Monday, November 05, 2012

When Kids Are Your Teachers

When I was in school, the only subject I hated as much as math, which I couldn't seem to master no how hard I tried, was PE.  Oh sure there were some parts of PE that I partly enjoyed, but every spring a unit would be upon us that I would do anything and everything to avoid at all costs.


Everyone, it seemed, except me knew how to play ball.  They could catch with gloves, they could throw farther than I even dreamed, and they could hit that ball out of the park.  I, on the other hand, was more like Ferdinand the Bull, waiting out there in the outfield, smelling the flowers, feverently praying the ball would never come my way.  Sometimes it worked.

Occasionally it didn't and there I'd be, running after the ball and then trying unsuccessfully to get it back to home base.  Nobody ever wanted me on their team. I was always picked last, and so it went through high school where I successfully avoided anything baseball, and heaved a sigh of relief when I graduated.

What I didn't expect was that years later, I would find myself working as an educational assistant in high school PE classes.  How did that happen?

There's something about being in high school PE classes  as an adult that gives you perspective.  The most glaring perspective I was handed immediately was that I am older than I thought, because I'm far slower and tire faster than I even thought possible.  For the first month, I would go home after work and literally fall asleep on the couch.   The other thing I learned was that teenagers, who are often given a bad rap by society, are more amazing than I realized.

Teens really are just big kids, and just like the little ones, love it when you play with them.  It didn't even matter that I was slower and obviously didn't know the rules of the games. For months we played everything from lacrosse to soccer, lifted weights and ran, until spring when the teacher dug out the one thing I had been dreading.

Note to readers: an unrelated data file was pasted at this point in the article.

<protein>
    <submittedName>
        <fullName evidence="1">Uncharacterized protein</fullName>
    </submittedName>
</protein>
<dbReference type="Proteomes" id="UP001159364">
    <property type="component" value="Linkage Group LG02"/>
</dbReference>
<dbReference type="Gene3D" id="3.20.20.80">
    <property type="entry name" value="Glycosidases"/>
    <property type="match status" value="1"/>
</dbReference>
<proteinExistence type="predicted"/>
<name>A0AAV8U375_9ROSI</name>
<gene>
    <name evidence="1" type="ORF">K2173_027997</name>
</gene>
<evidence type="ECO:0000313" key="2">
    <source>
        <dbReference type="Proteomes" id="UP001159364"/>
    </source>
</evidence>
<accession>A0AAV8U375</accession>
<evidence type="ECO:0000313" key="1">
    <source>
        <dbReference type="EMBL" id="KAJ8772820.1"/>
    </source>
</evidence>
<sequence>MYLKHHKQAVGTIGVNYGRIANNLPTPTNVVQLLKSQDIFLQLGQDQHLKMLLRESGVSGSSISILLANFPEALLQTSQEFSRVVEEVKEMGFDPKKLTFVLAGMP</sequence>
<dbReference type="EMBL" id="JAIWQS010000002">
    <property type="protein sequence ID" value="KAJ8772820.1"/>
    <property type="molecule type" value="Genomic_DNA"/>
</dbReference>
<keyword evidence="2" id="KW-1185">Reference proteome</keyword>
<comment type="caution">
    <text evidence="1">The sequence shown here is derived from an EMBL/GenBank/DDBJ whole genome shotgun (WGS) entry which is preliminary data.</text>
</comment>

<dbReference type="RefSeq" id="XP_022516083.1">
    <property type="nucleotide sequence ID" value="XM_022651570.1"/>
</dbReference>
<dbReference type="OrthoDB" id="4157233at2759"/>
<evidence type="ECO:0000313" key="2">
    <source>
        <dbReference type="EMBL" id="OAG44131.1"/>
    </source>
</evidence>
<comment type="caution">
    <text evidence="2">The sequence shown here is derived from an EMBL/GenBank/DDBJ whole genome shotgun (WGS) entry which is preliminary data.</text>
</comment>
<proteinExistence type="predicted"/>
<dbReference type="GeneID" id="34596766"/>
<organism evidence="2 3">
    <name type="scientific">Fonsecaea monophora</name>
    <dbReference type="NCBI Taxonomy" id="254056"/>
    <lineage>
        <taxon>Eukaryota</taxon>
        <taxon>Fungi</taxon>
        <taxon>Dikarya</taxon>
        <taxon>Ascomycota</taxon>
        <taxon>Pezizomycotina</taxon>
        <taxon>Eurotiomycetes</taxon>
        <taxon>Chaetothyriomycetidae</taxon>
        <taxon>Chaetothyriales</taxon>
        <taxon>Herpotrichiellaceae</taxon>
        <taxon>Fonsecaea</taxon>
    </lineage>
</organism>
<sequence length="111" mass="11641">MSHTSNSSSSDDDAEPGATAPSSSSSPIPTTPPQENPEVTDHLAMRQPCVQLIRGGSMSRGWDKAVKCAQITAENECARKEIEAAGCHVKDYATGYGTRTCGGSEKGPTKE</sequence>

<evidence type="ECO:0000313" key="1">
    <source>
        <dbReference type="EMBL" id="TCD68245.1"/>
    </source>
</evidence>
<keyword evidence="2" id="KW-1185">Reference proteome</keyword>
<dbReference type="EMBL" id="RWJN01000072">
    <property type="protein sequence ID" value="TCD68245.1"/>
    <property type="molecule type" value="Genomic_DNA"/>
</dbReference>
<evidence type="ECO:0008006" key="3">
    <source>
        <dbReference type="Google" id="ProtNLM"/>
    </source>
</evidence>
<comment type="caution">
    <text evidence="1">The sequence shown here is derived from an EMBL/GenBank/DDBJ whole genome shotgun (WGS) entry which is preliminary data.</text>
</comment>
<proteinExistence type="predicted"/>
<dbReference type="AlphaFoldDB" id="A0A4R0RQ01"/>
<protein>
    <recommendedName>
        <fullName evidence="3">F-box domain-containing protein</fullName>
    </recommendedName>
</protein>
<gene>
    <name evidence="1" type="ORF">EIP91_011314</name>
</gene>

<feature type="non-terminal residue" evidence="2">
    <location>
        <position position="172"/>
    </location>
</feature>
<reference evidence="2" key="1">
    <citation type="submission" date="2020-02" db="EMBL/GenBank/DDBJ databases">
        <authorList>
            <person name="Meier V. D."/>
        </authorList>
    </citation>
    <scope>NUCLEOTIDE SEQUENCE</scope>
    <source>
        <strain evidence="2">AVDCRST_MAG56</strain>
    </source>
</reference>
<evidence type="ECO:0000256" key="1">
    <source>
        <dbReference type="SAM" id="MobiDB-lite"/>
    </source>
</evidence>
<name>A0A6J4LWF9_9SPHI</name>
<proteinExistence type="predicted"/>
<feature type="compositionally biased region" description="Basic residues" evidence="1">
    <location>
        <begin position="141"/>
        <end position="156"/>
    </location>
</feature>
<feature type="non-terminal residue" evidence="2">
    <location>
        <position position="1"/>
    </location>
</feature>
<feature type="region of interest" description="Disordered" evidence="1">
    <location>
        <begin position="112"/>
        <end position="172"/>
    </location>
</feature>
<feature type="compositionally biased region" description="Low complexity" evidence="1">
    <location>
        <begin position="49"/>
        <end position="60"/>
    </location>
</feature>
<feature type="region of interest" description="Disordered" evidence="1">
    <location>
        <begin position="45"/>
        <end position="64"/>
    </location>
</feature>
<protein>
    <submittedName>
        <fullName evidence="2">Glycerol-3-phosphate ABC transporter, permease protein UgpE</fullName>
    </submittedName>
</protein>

Baseball bats.

Suddenly, I didn't want to play at all.  Those old self conscious feelings came back and as the kids grabbed gloves and balls, I shied into the background.  I'll run, I'll play other games, but to try to hit a ball with a bunch of people staring at me? Are you kidding?  NO. WAY.

"Karen!  Come on! Let's go!"  Two older boys, our class peer helpers, threw me a glove.

", that's okay. You go ahead."  I handed it back.  They were persistent. I used every trick in the book to avoid playing, but there's no fooling teenagers.  They figured things out really quick.

"Aw, come on, didn't you throw a ball out back with your Dad? Like, ever?"

Embarrassed, I kept avoiding taking the glove. "I can't catch.  I've never been taught.  I suck at throwing or hitting, and I'd rather not completely make a fool of myself in front of everyone."

The boys stood there, puzzled.  Here I had been absolutely fearless about jumping into most anything we've done, and together we had shared so many laughs, that this was something new.   The teacher began calling us all together to give the rules.

"Just a sec, Mr. A, I have to teach Karen something,"  The glove was shoved into my hands.  "Put it on.  Come over here.  I'm going to teach you how to catch."

I followed, nervously.  "Please, don't laugh at me, okay?"  Why was I so freaked out?

For the next 15 minutes or so, two 16 year olds gently threw a ball to me, never laughing or making me feel badly when I missed and yelling encouragement when I actually caught it.  Bit by bit, I began catching more than missing and found my fear of baseball (or was it more fear of looking stupid?) disappearing.    That day, for the first time in my life, I wasn't like Ferdinand the Bull and actually played.   Not just that, I liked it.  Instead of me teaching them, here two teenagers took a nervous adult and taught me something I had avoided my entire life.

Class was finally over and as we ran in, I turned to the boys.

"Thanks so much for teaching me! I've never had so much fun playing baseball."  They smiled and laughed before leaning over and saying quietly so that nobody else could hear,

"Um...hitting?  Seriously.  We really need to work on that one next."

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